Barry C. Feld is Centennial Professor of Law at the University of Minnesota. He is the author of eight books, including: Bad Kids: Race and the Transformation of the Juvenile Court (OUP 1999 and winner of Hindelang Outstanding Book Award, American Society of Criminology, and Outstanding Book Award, Academy of Criminal Justice Sciences)...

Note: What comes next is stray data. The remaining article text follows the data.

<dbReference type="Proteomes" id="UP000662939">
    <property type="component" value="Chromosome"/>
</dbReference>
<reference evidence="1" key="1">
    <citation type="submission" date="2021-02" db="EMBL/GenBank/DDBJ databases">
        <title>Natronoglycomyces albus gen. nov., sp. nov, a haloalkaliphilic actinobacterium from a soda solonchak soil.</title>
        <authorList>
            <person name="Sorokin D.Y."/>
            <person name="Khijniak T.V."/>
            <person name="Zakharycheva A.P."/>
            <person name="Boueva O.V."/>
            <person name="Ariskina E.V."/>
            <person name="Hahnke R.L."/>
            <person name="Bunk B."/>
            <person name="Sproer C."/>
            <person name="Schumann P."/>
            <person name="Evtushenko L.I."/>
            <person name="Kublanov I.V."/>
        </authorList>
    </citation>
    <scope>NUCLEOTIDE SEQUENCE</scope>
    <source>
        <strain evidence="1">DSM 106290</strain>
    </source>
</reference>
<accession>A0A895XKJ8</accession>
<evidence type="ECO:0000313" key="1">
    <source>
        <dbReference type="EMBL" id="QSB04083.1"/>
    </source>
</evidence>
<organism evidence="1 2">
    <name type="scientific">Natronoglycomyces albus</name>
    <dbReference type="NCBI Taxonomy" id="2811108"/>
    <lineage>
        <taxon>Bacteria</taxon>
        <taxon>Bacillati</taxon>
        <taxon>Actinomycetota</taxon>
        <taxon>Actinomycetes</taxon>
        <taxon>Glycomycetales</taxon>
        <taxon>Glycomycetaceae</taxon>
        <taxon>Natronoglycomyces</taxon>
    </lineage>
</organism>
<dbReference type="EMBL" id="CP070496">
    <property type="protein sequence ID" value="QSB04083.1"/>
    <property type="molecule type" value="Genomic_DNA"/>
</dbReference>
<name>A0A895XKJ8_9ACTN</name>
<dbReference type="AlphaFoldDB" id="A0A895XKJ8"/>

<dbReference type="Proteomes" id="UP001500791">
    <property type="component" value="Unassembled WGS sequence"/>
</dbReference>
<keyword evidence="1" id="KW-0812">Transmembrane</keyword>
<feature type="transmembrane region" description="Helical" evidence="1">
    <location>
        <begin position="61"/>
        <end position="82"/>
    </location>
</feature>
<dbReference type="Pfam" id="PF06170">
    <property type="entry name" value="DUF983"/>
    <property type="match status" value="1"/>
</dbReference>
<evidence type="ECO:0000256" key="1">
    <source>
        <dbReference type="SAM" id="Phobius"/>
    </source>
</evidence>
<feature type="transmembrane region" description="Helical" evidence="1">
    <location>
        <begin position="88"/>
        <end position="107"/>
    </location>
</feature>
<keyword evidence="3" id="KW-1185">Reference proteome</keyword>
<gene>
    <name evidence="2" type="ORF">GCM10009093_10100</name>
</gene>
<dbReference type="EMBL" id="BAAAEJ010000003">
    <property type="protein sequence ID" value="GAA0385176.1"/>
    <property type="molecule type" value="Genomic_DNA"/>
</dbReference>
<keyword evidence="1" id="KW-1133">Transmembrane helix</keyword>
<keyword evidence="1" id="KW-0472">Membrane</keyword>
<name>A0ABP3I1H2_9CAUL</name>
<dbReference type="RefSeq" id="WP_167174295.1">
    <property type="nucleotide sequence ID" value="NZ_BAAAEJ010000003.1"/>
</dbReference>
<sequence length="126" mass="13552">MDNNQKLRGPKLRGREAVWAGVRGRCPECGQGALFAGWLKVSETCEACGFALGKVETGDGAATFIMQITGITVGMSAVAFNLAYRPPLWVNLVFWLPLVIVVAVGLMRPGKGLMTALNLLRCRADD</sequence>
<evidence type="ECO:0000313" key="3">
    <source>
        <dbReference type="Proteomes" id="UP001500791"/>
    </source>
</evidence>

Title:The Oxford Handbook of Juvenile Crime and Juvenile JusticeFormat:PaperbackDimensions:960 pages, 9.61 × 6.69 × 0.68 inPublished:September 15, 2013Publisher:Oxford University PressLanguage:English

The following ISBNs are associated with this title:

ISBN - 10:0199338272

ISBN - 13:9780199338276

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Table of Contents